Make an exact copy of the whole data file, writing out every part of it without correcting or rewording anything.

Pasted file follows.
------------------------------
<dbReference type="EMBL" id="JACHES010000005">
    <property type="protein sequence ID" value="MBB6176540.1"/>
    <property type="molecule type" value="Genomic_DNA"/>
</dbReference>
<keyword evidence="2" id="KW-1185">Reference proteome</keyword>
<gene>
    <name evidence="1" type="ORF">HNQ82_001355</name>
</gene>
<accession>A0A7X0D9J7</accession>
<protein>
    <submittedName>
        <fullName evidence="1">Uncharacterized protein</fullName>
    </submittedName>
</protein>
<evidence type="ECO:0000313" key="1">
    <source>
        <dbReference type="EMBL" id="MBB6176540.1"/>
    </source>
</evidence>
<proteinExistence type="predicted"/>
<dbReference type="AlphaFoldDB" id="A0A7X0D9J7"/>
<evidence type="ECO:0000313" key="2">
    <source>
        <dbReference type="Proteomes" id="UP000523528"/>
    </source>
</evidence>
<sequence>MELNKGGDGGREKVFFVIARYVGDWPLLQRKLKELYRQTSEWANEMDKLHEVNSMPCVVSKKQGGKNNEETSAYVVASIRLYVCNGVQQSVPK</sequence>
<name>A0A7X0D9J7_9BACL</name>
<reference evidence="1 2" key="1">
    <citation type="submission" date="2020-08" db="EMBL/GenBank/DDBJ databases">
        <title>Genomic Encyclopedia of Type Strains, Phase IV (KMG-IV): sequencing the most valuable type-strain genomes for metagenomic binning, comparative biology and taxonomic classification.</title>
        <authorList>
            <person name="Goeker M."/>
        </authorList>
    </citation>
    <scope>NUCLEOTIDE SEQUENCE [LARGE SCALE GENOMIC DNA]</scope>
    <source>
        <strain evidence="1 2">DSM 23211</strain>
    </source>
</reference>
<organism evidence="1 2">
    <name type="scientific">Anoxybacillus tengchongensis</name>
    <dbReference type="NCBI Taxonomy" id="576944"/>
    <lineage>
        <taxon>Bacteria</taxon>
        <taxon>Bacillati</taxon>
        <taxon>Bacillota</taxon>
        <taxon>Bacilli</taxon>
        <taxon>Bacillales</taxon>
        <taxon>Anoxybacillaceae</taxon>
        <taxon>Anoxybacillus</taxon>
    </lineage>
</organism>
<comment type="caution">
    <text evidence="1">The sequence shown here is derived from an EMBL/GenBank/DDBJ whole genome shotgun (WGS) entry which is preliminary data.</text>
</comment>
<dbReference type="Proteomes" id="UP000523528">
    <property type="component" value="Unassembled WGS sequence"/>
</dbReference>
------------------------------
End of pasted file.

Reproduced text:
<dbReference type="EMBL" id="JACHES010000005">
    <property type="protein sequence ID" value="MBB6176540.1"/>
    <property type="molecule type" value="Genomic_DNA"/>
</dbReference>
<keyword evidence="2" id="KW-1185">Reference proteome</keyword>
<gene>
    <name evidence="1" type="ORF">HNQ82_001355</name>
</gene>
<accession>A0A7X0D9J7</accession>
<protein>
    <submittedName>
        <fullName evidence="1">Uncharacterized protein</fullName>
    </submittedName>
</protein>
<evidence type="ECO:0000313" key="1">
    <source>
        <dbReference type="EMBL" id="MBB6176540.1"/>
    </source>
</evidence>
<proteinExistence type="predicted"/>
<dbReference type="AlphaFoldDB" id="A0A7X0D9J7"/>
<evidence type="ECO:0000313" key="2">
    <source>
        <dbReference type="Proteomes" id="UP000523528"/>
    </source>
</evidence>
<sequence>MELNKGGDGGREKVFFVIARYVGDWPLLQRKLKELYRQTSEWANEMDKLHEVNSMPCVVSKKQGGKNNEETSAYVVASIRLYVCNGVQQSVPK</sequence>
<name>A0A7X0D9J7_9BACL</name>
<reference evidence="1 2" key="1">
    <citation type="submission" date="2020-08" db="EMBL/GenBank/DDBJ databases">
        <title>Genomic Encyclopedia of Type Strains, Phase IV (KMG-IV): sequencing the most valuable type-strain genomes for metagenomic binning, comparative biology and taxonomic classification.</title>
        <authorList>
            <person name="Goeker M."/>
        </authorList>
    </citation>
    <scope>NUCLEOTIDE SEQUENCE [LARGE SCALE GENOMIC DNA]</scope>
    <source>
        <strain evidence="1 2">DSM 23211</strain>
    </source>
</reference>
<organism evidence="1 2">
    <name type="scientific">Anoxybacillus tengchongensis</name>
    <dbReference type="NCBI Taxonomy" id="576944"/>
    <lineage>
        <taxon>Bacteria</taxon>
        <taxon>Bacillati</taxon>
        <taxon>Bacillota</taxon>
        <taxon>Bacilli</taxon>
        <taxon>Bacillales</taxon>
        <taxon>Anoxybacillaceae</taxon>
        <taxon>Anoxybacillus</taxon>
    </lineage>
</organism>
<comment type="caution">
    <text evidence="1">The sequence shown here is derived from an EMBL/GenBank/DDBJ whole genome shotgun (WGS) entry which is preliminary data.</text>
</comment>
<dbReference type="Proteomes" id="UP000523528">
    <property type="component" value="Unassembled WGS sequence"/>
</dbReference>